HONOLULU — The Hawaii Environmental Council has effectively extended a ban oncommercial aquarium collection along the west coast of Hawaii Island.
The state council on Thursday upheld a decision by the Board of Land andNatural Resources to reject an environmental impact statement for a proposalto reopen the Big Island waters to the million-dollar aquarium fish trade.
The land and natural resources board voted in May to reject the impactstatement submitted by 10 West Hawaii aquarium fish collectors and theNational Pet Industry Joint Advisory Council.
The proposal would have allowed commercial aquarium collectors to take fishusing fine-mesh nets, with restrictions including size and bag limits onvarious fish species and a reduction in the daily bag limit of Achilles tangfish from 10 to five fish.
The Hawaii Supreme Court halted aquarium fishing in September 2017 by rulingfish collection without environmental review violates the Hawaii EnvironmentalPolicy Act.
The activity is opposed by some Native Hawaiians and marine conservationgroups. Many reef advocates have urged more state scrutiny for decades.
This was the first time in the 40 years since the Hawaii Environmental PolicyAct was enacted that the state environmental council has presided over apolicy appeal.
“The council’s historic decision to affirm the land board reinforces thatHawaii’s bedrock environmental review law is not merely a paper exercise,”said Kylie Wager Cruz, an attorney for environmental law organizationEarthjustice.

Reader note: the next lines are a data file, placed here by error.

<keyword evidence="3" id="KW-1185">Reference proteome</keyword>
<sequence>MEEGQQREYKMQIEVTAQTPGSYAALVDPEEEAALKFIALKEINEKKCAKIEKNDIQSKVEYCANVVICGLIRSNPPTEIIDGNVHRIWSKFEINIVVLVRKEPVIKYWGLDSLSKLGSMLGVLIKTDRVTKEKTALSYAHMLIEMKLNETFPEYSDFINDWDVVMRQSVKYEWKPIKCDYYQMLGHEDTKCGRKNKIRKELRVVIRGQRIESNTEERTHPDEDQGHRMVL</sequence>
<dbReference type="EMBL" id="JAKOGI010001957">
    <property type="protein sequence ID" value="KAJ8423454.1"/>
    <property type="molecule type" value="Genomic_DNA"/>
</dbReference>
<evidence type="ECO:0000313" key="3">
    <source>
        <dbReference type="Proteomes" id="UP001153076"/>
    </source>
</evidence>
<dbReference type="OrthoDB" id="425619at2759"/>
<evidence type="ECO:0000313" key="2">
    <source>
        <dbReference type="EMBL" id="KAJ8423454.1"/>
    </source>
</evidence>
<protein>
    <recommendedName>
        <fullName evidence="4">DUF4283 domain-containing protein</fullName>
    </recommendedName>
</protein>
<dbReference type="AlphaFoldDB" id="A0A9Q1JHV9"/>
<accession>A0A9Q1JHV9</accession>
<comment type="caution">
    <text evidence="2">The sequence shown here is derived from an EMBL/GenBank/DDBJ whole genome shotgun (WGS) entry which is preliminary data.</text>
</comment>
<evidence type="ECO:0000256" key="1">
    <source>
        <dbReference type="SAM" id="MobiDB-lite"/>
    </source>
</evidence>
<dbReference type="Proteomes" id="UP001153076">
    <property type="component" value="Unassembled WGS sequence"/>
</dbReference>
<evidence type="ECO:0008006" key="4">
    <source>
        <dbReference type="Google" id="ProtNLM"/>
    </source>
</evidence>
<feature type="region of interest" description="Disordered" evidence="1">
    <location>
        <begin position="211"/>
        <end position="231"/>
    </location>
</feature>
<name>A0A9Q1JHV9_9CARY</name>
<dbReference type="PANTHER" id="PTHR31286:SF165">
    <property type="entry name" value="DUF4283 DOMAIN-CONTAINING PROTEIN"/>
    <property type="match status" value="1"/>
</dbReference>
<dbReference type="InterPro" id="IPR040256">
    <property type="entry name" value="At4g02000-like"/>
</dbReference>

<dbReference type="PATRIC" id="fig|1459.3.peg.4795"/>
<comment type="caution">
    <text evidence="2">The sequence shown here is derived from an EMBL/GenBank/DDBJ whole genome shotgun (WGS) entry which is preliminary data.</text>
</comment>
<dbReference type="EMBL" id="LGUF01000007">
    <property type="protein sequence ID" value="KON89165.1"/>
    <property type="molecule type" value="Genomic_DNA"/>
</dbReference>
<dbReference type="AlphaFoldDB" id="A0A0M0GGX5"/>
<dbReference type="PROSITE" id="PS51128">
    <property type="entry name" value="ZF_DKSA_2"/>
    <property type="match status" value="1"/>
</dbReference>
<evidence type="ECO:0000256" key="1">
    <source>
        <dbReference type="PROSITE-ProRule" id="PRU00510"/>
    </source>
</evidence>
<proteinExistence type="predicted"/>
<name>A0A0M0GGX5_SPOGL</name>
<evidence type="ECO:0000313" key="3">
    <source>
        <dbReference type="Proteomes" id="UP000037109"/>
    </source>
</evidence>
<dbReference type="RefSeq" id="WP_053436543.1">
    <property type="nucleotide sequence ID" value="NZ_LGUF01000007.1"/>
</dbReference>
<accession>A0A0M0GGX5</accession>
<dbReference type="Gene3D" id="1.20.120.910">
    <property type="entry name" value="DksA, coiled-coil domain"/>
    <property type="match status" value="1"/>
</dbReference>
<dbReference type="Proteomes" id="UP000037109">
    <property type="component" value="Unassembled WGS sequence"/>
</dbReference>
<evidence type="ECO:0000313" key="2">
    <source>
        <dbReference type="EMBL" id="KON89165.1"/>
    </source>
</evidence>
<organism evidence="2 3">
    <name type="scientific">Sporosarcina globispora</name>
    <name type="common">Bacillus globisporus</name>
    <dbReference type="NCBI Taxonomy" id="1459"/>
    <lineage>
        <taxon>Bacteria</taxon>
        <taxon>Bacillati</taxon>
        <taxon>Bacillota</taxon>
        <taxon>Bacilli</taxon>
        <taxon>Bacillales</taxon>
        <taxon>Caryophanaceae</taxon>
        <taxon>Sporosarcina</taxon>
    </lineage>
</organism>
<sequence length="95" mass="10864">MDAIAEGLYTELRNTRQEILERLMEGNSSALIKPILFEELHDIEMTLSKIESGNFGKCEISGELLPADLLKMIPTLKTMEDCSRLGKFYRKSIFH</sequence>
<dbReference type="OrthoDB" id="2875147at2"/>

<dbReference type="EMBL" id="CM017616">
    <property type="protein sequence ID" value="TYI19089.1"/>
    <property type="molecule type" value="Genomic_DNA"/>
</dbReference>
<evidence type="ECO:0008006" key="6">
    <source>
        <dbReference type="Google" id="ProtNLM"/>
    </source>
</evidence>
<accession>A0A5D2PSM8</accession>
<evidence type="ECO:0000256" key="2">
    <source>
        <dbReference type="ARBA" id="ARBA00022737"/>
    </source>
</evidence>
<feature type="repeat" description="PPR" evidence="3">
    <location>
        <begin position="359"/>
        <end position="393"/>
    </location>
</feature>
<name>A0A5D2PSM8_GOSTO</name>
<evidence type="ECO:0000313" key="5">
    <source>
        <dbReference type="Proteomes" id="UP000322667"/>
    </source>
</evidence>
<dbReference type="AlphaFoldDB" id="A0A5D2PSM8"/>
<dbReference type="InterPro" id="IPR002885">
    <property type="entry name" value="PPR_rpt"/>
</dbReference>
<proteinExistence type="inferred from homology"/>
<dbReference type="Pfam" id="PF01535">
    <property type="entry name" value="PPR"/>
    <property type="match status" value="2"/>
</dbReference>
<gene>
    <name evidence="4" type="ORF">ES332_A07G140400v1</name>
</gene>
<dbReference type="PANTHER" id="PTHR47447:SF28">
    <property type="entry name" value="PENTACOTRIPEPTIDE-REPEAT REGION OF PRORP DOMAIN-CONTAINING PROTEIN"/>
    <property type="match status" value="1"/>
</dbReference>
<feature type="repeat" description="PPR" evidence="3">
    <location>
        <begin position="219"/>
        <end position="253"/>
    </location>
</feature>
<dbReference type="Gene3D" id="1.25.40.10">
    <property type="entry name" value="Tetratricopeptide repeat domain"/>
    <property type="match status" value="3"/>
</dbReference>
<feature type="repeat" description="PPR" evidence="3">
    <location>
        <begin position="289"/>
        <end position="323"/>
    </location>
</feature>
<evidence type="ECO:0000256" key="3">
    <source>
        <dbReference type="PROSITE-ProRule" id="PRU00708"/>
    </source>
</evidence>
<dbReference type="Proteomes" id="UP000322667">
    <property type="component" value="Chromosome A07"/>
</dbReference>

Fisherman Wilfred Kaupiko has fought for more than 30 years to protect WestHawaii reefs from what he said are damaging effects of the aquarium trade.
“This is a huge win for me and my family and for our way of life,” Kaupikosaid.
The Pet Industry Joint Advisory Council, a Virginia-based trade group,expressed disappointment with the council’s decision “to ignore the evidenceand support the Land Board’s flawed decision.”
“We are amazed that during these trying times state governing bodies continueto ignore the substantial science supporting the sustainability of the fisheryand eliminate a livelihood that has supported Hawaiian families forgenerations,” council Vice President of Government Affairs Bob Likins said ina statement.
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